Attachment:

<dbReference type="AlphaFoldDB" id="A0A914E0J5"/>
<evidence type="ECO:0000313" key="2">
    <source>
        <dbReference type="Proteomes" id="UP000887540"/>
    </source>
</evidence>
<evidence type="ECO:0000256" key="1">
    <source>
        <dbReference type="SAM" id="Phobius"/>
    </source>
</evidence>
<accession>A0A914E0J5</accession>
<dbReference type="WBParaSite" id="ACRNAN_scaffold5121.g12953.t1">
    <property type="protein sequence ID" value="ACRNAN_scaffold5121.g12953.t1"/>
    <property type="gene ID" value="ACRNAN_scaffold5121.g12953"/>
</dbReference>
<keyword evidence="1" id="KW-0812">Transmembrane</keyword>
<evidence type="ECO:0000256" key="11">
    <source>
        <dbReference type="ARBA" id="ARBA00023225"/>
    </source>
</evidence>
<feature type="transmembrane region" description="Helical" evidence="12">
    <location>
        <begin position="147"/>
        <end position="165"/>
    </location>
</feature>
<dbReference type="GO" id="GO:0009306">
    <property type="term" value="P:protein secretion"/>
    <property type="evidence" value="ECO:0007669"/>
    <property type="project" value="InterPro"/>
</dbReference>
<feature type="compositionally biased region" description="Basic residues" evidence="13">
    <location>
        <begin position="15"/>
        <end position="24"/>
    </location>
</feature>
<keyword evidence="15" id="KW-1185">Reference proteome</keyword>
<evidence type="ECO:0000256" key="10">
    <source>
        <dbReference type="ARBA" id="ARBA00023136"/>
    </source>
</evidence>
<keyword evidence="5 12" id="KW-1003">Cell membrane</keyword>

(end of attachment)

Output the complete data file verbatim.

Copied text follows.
<dbReference type="AlphaFoldDB" id="A0A914E0J5"/>
<evidence type="ECO:0000313" key="2">
    <source>
        <dbReference type="Proteomes" id="UP000887540"/>
    </source>
</evidence>
<evidence type="ECO:0000256" key="1">
    <source>
        <dbReference type="SAM" id="Phobius"/>
    </source>
</evidence>
<accession>A0A914E0J5</accession>
<dbReference type="WBParaSite" id="ACRNAN_scaffold5121.g12953.t1">
    <property type="protein sequence ID" value="ACRNAN_scaffold5121.g12953.t1"/>
    <property type="gene ID" value="ACRNAN_scaffold5121.g12953"/>
</dbReference>
<keyword evidence="1" id="KW-0812">Transmembrane</keyword>
<evidence type="ECO:0000256" key="11">
    <source>
        <dbReference type="ARBA" id="ARBA00023225"/>
    </source>
</evidence>
<feature type="transmembrane region" description="Helical" evidence="12">
    <location>
        <begin position="147"/>
        <end position="165"/>
    </location>
</feature>
<dbReference type="GO" id="GO:0009306">
    <property type="term" value="P:protein secretion"/>
    <property type="evidence" value="ECO:0007669"/>
    <property type="project" value="InterPro"/>
</dbReference>
<feature type="compositionally biased region" description="Basic residues" evidence="13">
    <location>
        <begin position="15"/>
        <end position="24"/>
    </location>
</feature>
<keyword evidence="15" id="KW-1185">Reference proteome</keyword>
<evidence type="ECO:0000256" key="10">
    <source>
        <dbReference type="ARBA" id="ARBA00023136"/>
    </source>
</evidence>
<keyword evidence="5 12" id="KW-1003">Cell membrane</keyword>